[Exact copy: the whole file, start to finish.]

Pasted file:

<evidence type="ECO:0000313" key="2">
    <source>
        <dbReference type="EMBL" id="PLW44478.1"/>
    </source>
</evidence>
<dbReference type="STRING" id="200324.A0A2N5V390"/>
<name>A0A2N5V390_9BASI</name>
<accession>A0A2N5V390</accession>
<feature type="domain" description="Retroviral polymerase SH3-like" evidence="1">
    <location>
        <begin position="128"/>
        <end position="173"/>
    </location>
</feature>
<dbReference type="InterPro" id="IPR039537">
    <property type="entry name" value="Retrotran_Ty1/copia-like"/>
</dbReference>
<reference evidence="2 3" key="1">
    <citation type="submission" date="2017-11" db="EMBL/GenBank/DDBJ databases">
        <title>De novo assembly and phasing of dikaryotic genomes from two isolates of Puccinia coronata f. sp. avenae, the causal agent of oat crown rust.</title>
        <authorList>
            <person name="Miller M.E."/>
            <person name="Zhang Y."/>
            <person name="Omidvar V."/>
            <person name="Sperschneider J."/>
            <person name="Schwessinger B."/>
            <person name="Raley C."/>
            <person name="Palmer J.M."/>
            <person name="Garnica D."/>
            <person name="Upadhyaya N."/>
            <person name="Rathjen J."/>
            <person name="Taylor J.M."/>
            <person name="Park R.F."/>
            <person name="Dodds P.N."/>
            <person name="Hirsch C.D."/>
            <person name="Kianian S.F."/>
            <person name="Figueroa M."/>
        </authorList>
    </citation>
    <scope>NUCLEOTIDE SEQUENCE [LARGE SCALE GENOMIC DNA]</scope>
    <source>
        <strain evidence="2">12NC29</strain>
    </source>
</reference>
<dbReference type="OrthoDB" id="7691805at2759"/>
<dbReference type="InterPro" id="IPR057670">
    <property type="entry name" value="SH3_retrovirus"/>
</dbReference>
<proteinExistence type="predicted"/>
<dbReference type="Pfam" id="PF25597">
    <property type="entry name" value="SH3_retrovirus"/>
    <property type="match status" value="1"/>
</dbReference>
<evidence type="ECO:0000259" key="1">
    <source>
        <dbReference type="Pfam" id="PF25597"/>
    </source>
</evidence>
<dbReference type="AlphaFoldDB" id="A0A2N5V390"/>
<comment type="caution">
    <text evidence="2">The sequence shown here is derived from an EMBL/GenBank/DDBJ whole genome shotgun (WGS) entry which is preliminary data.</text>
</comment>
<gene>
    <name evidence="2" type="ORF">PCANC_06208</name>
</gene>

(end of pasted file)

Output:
<evidence type="ECO:0000313" key="2">
    <source>
        <dbReference type="EMBL" id="PLW44478.1"/>
    </source>
</evidence>
<dbReference type="STRING" id="200324.A0A2N5V390"/>
<name>A0A2N5V390_9BASI</name>
<accession>A0A2N5V390</accession>
<feature type="domain" description="Retroviral polymerase SH3-like" evidence="1">
    <location>
        <begin position="128"/>
        <end position="173"/>
    </location>
</feature>
<dbReference type="InterPro" id="IPR039537">
    <property type="entry name" value="Retrotran_Ty1/copia-like"/>
</dbReference>
<reference evidence="2 3" key="1">
    <citation type="submission" date="2017-11" db="EMBL/GenBank/DDBJ databases">
        <title>De novo assembly and phasing of dikaryotic genomes from two isolates of Puccinia coronata f. sp. avenae, the causal agent of oat crown rust.</title>
        <authorList>
            <person name="Miller M.E."/>
            <person name="Zhang Y."/>
            <person name="Omidvar V."/>
            <person name="Sperschneider J."/>
            <person name="Schwessinger B."/>
            <person name="Raley C."/>
            <person name="Palmer J.M."/>
            <person name="Garnica D."/>
            <person name="Upadhyaya N."/>
            <person name="Rathjen J."/>
            <person name="Taylor J.M."/>
            <person name="Park R.F."/>
            <person name="Dodds P.N."/>
            <person name="Hirsch C.D."/>
            <person name="Kianian S.F."/>
            <person name="Figueroa M."/>
        </authorList>
    </citation>
    <scope>NUCLEOTIDE SEQUENCE [LARGE SCALE GENOMIC DNA]</scope>
    <source>
        <strain evidence="2">12NC29</strain>
    </source>
</reference>
<dbReference type="OrthoDB" id="7691805at2759"/>
<dbReference type="InterPro" id="IPR057670">
    <property type="entry name" value="SH3_retrovirus"/>
</dbReference>
<proteinExistence type="predicted"/>
<dbReference type="Pfam" id="PF25597">
    <property type="entry name" value="SH3_retrovirus"/>
    <property type="match status" value="1"/>
</dbReference>
<evidence type="ECO:0000259" key="1">
    <source>
        <dbReference type="Pfam" id="PF25597"/>
    </source>
</evidence>
<dbReference type="AlphaFoldDB" id="A0A2N5V390"/>
<comment type="caution">
    <text evidence="2">The sequence shown here is derived from an EMBL/GenBank/DDBJ whole genome shotgun (WGS) entry which is preliminary data.</text>
</comment>
<gene>
    <name evidence="2" type="ORF">PCANC_06208</name>
</gene>